As the weather turns to Spring, here are some critical steps for orchard care

March is a critical month for completing a variety of orchard care tasks.  Please check out our new POP Monthly Orchard Task List for recommended maintenance activities to complete this month.

Finish winter pruning

Winter pruning season is almost over!  We generally aim to complete all pruning by mid-March, before plants break dormancy.  Check out POP’s fruit tree pruning guide and berries and vines pruining guide if you have not completed these essential tasks yet.

Cut back dead herbaceous material

We prefer to leave the dead stalks of our herbaceous companion plants through the winter months, as they can provide habitat for beneficial insects and food for birds.  Now it is the time to cut them back and compost them to make room for new spring growth. 

Light brown dead thistle seed pods, light browns in a field.
Any dead herbaceous material left to overwinter can now be cut back! (Image credit: Wikimedia Commons)

Pest and disease monitoring and identification

While most pests and diseases are still dormant in early March, it is a critical time for application of some key holistic and organic sprays and other management strategies. By late March, as orchard plants break dormancy, disease spores begin to spread. Some of the key management tasks to consider at this time:

Apply dormant oil sprays

Early March is good timing to spray oil for control of aphids, scale, red mites, spidermites, pear psylla, white flies and other soft bodied insects. Dormant oils should be applied to the trees before bud break in late winter or early spring. More info can be found here.

Black Bean Aphids on a green stem.
If you had challenges with scale, aphids, or other soft-bellied insects last year, consider a late winter application of dormant oil.  (Image Credit: Wikimedia Commons)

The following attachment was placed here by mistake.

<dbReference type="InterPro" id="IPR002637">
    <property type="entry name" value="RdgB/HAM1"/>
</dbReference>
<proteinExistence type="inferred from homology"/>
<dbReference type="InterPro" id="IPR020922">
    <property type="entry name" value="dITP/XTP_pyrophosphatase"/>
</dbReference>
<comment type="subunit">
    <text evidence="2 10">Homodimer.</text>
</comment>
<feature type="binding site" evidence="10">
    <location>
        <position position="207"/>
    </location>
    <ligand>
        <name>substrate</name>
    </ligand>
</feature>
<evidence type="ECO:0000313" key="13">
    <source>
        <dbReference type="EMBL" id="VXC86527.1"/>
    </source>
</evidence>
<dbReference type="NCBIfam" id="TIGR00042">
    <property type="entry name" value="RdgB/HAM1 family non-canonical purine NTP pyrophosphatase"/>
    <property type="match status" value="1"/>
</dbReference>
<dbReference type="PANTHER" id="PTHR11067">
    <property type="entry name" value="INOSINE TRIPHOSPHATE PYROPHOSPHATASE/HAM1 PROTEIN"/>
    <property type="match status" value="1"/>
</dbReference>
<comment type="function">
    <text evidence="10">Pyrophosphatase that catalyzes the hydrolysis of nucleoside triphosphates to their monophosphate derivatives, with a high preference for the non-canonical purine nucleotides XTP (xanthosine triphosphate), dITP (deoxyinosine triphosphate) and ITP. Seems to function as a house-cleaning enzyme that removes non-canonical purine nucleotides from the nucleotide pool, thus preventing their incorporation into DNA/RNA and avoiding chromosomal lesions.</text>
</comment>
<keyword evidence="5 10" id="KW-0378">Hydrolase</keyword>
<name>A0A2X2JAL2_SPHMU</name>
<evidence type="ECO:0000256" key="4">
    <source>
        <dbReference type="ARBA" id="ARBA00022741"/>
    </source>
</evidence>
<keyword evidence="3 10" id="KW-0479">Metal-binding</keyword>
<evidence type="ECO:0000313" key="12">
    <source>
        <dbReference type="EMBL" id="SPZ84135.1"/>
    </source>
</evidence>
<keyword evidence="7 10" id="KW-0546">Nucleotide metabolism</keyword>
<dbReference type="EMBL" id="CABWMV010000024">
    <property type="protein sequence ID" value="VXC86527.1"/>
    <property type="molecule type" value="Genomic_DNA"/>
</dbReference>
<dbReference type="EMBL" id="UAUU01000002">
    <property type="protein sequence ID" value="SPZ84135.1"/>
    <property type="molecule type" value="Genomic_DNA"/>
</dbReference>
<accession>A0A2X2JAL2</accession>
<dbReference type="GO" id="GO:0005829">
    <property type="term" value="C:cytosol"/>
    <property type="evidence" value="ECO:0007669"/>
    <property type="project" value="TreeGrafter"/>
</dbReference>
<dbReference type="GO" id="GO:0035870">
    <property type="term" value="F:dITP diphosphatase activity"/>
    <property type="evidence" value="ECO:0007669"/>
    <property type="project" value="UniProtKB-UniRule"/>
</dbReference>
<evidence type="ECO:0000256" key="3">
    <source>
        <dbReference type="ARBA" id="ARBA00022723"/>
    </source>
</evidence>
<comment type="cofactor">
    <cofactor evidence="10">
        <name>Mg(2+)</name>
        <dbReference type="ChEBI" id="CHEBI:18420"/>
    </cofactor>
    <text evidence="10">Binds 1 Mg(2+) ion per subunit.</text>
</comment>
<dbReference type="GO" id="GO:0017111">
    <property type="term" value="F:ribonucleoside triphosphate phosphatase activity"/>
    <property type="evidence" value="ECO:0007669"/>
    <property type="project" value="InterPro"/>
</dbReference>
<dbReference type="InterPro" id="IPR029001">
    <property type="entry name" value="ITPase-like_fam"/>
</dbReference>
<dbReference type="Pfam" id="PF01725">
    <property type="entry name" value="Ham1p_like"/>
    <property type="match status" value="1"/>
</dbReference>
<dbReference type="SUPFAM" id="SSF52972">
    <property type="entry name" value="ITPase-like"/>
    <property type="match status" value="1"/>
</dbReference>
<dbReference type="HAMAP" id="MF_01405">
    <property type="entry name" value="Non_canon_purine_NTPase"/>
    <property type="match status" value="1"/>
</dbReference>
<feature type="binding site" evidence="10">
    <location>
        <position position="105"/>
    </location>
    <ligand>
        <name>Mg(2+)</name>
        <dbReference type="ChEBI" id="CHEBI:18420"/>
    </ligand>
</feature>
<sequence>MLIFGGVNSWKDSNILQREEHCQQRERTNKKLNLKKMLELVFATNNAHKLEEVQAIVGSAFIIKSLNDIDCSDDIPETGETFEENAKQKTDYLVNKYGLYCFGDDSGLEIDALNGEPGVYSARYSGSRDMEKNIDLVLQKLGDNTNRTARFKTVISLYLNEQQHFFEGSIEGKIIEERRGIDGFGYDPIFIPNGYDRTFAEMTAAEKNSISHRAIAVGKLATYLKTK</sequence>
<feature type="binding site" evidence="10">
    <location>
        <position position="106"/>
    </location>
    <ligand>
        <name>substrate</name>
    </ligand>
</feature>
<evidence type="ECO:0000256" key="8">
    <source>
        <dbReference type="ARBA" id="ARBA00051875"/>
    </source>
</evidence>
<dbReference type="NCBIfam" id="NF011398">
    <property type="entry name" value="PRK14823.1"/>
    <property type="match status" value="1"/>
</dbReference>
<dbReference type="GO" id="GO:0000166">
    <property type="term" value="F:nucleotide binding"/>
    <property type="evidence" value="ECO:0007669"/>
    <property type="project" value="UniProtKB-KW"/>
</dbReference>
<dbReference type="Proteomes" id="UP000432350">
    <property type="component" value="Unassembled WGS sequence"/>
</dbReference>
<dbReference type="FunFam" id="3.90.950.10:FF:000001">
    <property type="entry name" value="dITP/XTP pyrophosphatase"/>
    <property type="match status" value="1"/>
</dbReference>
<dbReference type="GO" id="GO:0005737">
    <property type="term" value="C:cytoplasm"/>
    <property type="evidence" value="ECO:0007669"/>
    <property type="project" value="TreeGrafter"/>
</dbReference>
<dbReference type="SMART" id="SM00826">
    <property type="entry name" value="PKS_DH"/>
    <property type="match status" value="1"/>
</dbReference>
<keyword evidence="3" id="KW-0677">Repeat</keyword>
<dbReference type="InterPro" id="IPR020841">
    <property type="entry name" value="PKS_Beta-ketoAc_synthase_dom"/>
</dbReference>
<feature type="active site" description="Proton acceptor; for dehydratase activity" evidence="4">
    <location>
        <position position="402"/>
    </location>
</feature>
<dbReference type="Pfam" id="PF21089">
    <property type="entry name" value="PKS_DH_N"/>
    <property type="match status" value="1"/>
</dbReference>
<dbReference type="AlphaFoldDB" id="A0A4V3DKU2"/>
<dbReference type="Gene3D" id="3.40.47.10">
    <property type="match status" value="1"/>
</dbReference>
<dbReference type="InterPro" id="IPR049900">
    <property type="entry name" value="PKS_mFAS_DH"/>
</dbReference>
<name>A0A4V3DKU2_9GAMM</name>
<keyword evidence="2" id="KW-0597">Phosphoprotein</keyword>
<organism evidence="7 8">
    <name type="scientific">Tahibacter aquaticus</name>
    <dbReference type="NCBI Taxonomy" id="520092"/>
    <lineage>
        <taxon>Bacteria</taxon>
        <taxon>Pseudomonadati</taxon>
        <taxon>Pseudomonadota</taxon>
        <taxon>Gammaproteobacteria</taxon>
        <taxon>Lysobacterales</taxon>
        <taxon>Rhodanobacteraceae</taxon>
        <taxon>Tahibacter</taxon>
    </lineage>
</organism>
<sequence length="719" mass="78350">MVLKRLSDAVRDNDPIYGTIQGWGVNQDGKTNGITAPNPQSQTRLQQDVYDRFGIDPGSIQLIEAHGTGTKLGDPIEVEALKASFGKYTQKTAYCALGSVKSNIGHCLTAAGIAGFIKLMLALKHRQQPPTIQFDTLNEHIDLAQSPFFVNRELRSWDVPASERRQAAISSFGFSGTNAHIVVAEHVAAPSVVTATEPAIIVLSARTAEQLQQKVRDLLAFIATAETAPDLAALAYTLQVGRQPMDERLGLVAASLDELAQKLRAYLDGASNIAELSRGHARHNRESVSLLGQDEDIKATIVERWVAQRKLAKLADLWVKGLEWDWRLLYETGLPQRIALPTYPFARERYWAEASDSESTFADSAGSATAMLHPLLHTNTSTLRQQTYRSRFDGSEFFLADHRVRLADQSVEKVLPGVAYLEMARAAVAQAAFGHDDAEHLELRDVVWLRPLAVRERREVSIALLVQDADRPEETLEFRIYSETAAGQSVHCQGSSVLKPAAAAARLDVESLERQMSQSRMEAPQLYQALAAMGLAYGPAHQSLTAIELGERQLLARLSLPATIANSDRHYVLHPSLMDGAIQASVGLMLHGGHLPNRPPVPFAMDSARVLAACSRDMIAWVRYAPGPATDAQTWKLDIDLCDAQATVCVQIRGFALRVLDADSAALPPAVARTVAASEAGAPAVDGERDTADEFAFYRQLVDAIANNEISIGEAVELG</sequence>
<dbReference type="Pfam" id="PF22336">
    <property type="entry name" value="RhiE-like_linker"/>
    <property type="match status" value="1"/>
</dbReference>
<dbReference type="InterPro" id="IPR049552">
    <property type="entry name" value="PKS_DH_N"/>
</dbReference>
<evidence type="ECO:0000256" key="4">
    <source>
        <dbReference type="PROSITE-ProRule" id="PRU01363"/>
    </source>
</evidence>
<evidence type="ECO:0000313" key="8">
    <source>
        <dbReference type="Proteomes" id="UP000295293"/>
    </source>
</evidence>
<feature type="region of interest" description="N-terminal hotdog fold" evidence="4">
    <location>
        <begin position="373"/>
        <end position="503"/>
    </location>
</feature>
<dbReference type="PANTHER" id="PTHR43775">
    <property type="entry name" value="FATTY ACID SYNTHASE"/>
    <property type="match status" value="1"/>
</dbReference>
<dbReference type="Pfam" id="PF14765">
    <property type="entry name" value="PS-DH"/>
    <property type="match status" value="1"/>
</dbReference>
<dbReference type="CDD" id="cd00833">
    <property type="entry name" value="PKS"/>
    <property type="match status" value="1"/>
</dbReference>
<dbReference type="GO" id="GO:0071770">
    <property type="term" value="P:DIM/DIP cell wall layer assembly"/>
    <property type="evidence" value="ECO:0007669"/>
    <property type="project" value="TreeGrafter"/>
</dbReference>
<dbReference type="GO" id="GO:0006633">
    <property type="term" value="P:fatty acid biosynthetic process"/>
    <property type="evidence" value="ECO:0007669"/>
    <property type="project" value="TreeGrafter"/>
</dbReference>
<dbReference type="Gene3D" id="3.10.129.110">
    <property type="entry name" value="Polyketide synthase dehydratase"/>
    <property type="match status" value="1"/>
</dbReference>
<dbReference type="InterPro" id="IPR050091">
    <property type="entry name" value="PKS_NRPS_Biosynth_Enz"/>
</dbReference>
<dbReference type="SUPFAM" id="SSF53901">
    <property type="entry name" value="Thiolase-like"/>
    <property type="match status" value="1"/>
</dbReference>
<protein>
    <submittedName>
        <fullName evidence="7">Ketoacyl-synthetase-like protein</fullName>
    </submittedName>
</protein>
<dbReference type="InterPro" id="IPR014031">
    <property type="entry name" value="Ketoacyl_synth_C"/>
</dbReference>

Apply compost tea

In late winter to early spring, apply as a soil soak to boost soil life and fertility to boost tree health and resilience.  More info on compost tea applications can be found on our website here

Apply copper/sulfer fungicides

We generally recommend this only as a last resort for plants that have suffered severe crop loss from fungal diseases (like brown rot, black rot, mildew, etc) the previous year.  Apply just before or after bloom.  More info on sulfur and copper sprays can be found here.

Biofungicides like Regalia and Serenade may also be applied during this period for improved disease control.  

Cultivate soil under your fruit trees

For control of insects that overwinter in the ground, including oriental fruit moth, codling moth, plum curculio, tree borers, etc.  Use a hoe or other implement to cultivate the top few inches of soil in late winter or early spring under the canopy of your trees.  An even more effective option is to run chicken or poultry through your orchard space.

Remove the last mummified fruits

Remove these from your trees before spring weather hits and they begin to spread disease spores.

Unwrap your Figs and Pomegranates

By mid March, it is generally safe to unwrap your figs, pomegranates, and other tender plants from their winter protection!

a cornelian cherry tree with light yellow leaves beginning to set.
Cornelian cherries are among the first orchard plants to bloom, usually in flower by mid March. (Image Source: Wikimedia Commons)

Across the city, buds are beginning to swell- enjoy the annual orchard flower show in weeks to come!  

This POP Blog Post was written by POP Co-Executive Director Phil Forsyth, and re-edited for blog posting by POP Intern Joe Dizenhuz

SUPPORT US!  If you found this entry useful, informative, or inspiring, please consider a donation of any size to help POP in planting and supporting community orchards in Philadelphia: